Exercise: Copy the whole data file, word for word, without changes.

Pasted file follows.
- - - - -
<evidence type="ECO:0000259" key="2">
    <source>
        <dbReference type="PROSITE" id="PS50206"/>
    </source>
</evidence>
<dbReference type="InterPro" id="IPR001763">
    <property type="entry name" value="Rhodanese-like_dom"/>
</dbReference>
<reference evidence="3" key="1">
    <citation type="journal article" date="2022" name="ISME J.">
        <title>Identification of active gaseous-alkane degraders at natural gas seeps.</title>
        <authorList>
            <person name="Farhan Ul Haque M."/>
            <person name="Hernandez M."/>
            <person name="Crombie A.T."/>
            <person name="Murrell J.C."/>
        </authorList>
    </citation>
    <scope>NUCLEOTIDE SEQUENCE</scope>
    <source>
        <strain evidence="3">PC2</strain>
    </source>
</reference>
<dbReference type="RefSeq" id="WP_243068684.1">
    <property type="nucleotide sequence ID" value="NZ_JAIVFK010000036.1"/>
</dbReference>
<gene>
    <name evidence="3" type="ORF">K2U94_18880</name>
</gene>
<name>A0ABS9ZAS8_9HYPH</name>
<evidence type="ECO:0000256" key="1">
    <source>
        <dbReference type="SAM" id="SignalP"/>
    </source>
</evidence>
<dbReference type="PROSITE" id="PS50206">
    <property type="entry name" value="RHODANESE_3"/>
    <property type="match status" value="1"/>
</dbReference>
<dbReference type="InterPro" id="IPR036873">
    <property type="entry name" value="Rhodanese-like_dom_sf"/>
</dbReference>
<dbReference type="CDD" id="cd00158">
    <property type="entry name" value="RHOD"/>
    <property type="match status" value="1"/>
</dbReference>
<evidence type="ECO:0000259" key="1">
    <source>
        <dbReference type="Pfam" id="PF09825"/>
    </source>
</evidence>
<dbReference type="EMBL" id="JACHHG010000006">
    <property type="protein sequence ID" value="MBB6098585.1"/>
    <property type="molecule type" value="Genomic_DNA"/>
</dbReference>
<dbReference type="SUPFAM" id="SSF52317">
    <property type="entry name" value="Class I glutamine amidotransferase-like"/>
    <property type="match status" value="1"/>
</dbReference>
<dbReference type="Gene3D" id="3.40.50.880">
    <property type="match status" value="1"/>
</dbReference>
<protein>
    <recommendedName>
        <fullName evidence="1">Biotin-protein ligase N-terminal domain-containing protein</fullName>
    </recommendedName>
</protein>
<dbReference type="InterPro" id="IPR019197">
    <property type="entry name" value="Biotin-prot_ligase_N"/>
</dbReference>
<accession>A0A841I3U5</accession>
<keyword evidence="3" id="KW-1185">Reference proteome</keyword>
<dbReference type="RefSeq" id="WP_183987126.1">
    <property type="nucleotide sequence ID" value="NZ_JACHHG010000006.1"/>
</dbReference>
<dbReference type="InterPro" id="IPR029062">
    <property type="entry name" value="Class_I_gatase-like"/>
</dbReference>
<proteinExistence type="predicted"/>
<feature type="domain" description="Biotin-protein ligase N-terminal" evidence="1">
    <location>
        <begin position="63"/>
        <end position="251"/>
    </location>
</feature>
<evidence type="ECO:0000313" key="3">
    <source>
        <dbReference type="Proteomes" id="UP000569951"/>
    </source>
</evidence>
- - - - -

<evidence type="ECO:0000259" key="2">
    <source>
        <dbReference type="PROSITE" id="PS50206"/>
    </source>
</evidence>
<dbReference type="InterPro" id="IPR001763">
    <property type="entry name" value="Rhodanese-like_dom"/>
</dbReference>
<reference evidence="3" key="1">
    <citation type="journal article" date="2022" name="ISME J.">
        <title>Identification of active gaseous-alkane degraders at natural gas seeps.</title>
        <authorList>
            <person name="Farhan Ul Haque M."/>
            <person name="Hernandez M."/>
            <person name="Crombie A.T."/>
            <person name="Murrell J.C."/>
        </authorList>
    </citation>
    <scope>NUCLEOTIDE SEQUENCE</scope>
    <source>
        <strain evidence="3">PC2</strain>
    </source>
</reference>
<dbReference type="RefSeq" id="WP_243068684.1">
    <property type="nucleotide sequence ID" value="NZ_JAIVFK010000036.1"/>
</dbReference>
<gene>
    <name evidence="3" type="ORF">K2U94_18880</name>
</gene>
<name>A0ABS9ZAS8_9HYPH</name>
<evidence type="ECO:0000256" key="1">
    <source>
        <dbReference type="SAM" id="SignalP"/>
    </source>
</evidence>
<dbReference type="PROSITE" id="PS50206">
    <property type="entry name" value="RHODANESE_3"/>
    <property type="match status" value="1"/>
</dbReference>
<dbReference type="InterPro" id="IPR036873">
    <property type="entry name" value="Rhodanese-like_dom_sf"/>
</dbReference>
<dbReference type="CDD" id="cd00158">
    <property type="entry name" value="RHOD"/>
    <property type="match status" value="1"/>
</dbReference>
<evidence type="ECO:0000259" key="1">
    <source>
        <dbReference type="Pfam" id="PF09825"/>
    </source>
</evidence>
<dbReference type="EMBL" id="JACHHG010000006">
    <property type="protein sequence ID" value="MBB6098585.1"/>
    <property type="molecule type" value="Genomic_DNA"/>
</dbReference>
<dbReference type="SUPFAM" id="SSF52317">
    <property type="entry name" value="Class I glutamine amidotransferase-like"/>
    <property type="match status" value="1"/>
</dbReference>
<dbReference type="Gene3D" id="3.40.50.880">
    <property type="match status" value="1"/>
</dbReference>
<protein>
    <recommendedName>
        <fullName evidence="1">Biotin-protein ligase N-terminal domain-containing protein</fullName>
    </recommendedName>
</protein>
<dbReference type="InterPro" id="IPR019197">
    <property type="entry name" value="Biotin-prot_ligase_N"/>
</dbReference>
<accession>A0A841I3U5</accession>
<keyword evidence="3" id="KW-1185">Reference proteome</keyword>
<dbReference type="RefSeq" id="WP_183987126.1">
    <property type="nucleotide sequence ID" value="NZ_JACHHG010000006.1"/>
</dbReference>
<dbReference type="InterPro" id="IPR029062">
    <property type="entry name" value="Class_I_gatase-like"/>
</dbReference>
<proteinExistence type="predicted"/>
<feature type="domain" description="Biotin-protein ligase N-terminal" evidence="1">
    <location>
        <begin position="63"/>
        <end position="251"/>
    </location>
</feature>
<evidence type="ECO:0000313" key="3">
    <source>
        <dbReference type="Proteomes" id="UP000569951"/>
    </source>
</evidence>